That's Not God You Are Feeling, It's Called Vacation

Last week I spent a lovely time with my family on the shores of Hilton Head Island in South Carolina. We've been going to Hilton Head since I was in high school. So it's a special place to me.

I expect like many of you, I find the ocean spiritually refreshing. My favorite thing to do is linger at the end of the day. Around dinner time all the beach goers head back to their houses and you get to have the expanse of sand, water and sky all to yourself. On our last day at Hilton Head I took this picture. A George MacDonald book in my hand.

But here's the strange theological reflection I'd like to share with you. While I really do get spiritually filled at the ocean, I resist the "finding God in beautiful places" impulse. People say things like this all the time: "I feeling closest to God at the ocean" or "I feel closest to God when I'm in the mountains". Just think of that beautiful place in your own life and memories and how it made you feel closer to God.

Once a friend shared this sentiment with me. She said, "I really feel close to God by the ocean." And I joked, "That's not God you are feeling. It's called vacation."

But I was only half-joking. Because I do think there is something problematic about seeking out a beautiful place to feel close to God.

A few years ago I made a similar point in my post "I Love My Ugly Town," contrasting my not very pretty hometown of Abilene, TX with Malibu, CA. I made the point that if you have to go to Malibu to feel close to God we've got a spiritual problem on our hands. We need to learn to find God in the boring and ugly places of everyday life.

For three reasons.

First, there is a socioeconomic issue.

Most of my friends at Freedom Fellowship (a mission church sharing life with the poor) aren't going to get a chance to go to a Hilton Head or a Malibu. So all this jabbering about finding God on the beach sort of sticks in my craw. Are my friends at Freedom doomed to never experience these spiritual heights because they can't afford a beach vacation?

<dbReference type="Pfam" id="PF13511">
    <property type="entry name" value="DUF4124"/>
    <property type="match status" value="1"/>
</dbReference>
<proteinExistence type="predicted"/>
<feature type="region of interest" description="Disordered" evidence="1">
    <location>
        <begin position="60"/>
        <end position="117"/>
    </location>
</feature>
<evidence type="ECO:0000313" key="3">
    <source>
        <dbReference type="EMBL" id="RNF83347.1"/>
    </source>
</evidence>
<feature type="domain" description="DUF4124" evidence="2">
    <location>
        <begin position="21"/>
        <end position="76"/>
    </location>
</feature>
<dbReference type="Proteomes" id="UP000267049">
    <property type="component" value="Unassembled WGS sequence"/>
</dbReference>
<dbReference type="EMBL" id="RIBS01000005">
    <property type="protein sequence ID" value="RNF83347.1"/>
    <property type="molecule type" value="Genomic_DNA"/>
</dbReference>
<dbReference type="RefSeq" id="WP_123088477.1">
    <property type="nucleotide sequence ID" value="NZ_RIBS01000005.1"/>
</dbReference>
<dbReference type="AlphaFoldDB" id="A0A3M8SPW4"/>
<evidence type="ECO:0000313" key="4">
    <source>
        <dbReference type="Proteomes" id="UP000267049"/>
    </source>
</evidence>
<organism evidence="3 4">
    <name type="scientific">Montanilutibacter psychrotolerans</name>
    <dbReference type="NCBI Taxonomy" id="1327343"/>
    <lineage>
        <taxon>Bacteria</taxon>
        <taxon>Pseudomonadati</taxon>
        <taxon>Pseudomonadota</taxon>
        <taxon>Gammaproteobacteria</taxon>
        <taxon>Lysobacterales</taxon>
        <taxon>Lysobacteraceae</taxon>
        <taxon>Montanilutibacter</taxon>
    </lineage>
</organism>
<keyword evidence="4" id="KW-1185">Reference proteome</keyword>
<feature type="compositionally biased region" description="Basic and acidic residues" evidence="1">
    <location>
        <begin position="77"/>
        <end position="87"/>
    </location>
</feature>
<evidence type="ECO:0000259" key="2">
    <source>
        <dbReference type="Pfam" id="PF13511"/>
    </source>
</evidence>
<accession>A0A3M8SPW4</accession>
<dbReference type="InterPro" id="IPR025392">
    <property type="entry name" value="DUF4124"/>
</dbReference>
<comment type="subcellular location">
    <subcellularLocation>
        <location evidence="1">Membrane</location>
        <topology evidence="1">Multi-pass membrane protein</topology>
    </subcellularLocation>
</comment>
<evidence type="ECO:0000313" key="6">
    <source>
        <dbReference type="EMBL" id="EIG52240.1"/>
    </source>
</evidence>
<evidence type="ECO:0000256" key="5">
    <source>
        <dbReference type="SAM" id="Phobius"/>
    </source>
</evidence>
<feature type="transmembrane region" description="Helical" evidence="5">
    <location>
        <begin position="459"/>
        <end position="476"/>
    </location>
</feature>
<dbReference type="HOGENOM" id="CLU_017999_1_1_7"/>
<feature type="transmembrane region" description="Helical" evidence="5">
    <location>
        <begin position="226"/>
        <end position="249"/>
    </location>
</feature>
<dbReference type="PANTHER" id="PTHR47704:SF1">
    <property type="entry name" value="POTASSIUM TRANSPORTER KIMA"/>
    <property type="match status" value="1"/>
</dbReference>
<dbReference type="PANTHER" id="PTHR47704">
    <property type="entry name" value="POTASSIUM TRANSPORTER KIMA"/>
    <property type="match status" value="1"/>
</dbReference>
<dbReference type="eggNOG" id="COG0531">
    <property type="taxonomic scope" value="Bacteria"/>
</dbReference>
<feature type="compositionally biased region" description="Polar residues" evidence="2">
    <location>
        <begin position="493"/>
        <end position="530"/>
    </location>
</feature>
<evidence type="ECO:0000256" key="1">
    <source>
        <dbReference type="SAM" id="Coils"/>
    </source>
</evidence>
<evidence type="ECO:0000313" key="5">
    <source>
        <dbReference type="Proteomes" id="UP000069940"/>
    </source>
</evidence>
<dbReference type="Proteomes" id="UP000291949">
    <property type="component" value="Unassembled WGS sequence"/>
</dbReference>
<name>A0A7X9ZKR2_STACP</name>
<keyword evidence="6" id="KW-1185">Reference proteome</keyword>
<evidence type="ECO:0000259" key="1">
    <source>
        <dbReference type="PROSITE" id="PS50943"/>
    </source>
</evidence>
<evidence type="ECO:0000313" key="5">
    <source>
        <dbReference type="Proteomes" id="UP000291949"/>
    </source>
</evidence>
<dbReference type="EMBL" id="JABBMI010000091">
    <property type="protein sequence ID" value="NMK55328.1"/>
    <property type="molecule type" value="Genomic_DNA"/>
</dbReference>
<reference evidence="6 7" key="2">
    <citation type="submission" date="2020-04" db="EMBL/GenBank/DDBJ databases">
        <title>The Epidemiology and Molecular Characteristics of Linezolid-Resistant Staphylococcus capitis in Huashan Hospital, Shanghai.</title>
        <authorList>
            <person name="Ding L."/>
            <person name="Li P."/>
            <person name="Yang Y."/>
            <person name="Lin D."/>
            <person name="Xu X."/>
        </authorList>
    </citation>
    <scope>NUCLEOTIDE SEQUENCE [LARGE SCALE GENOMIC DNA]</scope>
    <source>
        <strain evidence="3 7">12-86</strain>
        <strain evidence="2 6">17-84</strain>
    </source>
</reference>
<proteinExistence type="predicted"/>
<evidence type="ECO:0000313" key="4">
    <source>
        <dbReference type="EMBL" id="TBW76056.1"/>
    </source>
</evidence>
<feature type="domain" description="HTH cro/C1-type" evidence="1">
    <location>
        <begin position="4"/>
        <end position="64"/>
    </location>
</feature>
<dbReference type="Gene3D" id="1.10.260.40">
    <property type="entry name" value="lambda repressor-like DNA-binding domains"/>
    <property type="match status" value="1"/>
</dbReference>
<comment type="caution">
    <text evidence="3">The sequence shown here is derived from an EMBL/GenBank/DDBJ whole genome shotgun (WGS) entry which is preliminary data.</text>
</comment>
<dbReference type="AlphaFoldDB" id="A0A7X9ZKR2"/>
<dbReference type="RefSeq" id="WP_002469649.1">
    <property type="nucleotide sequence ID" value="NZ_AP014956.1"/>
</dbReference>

The second problem is that if we only find God on vacation or at that beautiful destination then God is always somewhere else and never where you are right now.

And the final, related problem is that if we only experience closeness to God at that beautiful vacation spot we fail to develop the spiritual discernment required to experience intimacy and profound union with God in the midst of ordinary life and ordinary places. For thirty years Jesus lived in Nazareth. And from what I can tell, Nazareth was no Malibu or Hilton Head.

But there was beauty in Nazareth. Not vacation, resort beauty. But the everyday beauty of sunrises, starry skies, springtime flowers, and the wind in the trees. These sights, I'm quite sure, would have made Jesus's heart sing praises to his Father, the Creator of all things.

I am spiritually rejuvenated being at Hilton Head. Especially with a George MacDonald novel in hand. So I don't want to dismiss the healing effects of beautiful places and a well-deserved vacation.

But I'm much more interested in developing a Nazareth aesthetic, learning to find God in ordinary places and ugly towns.

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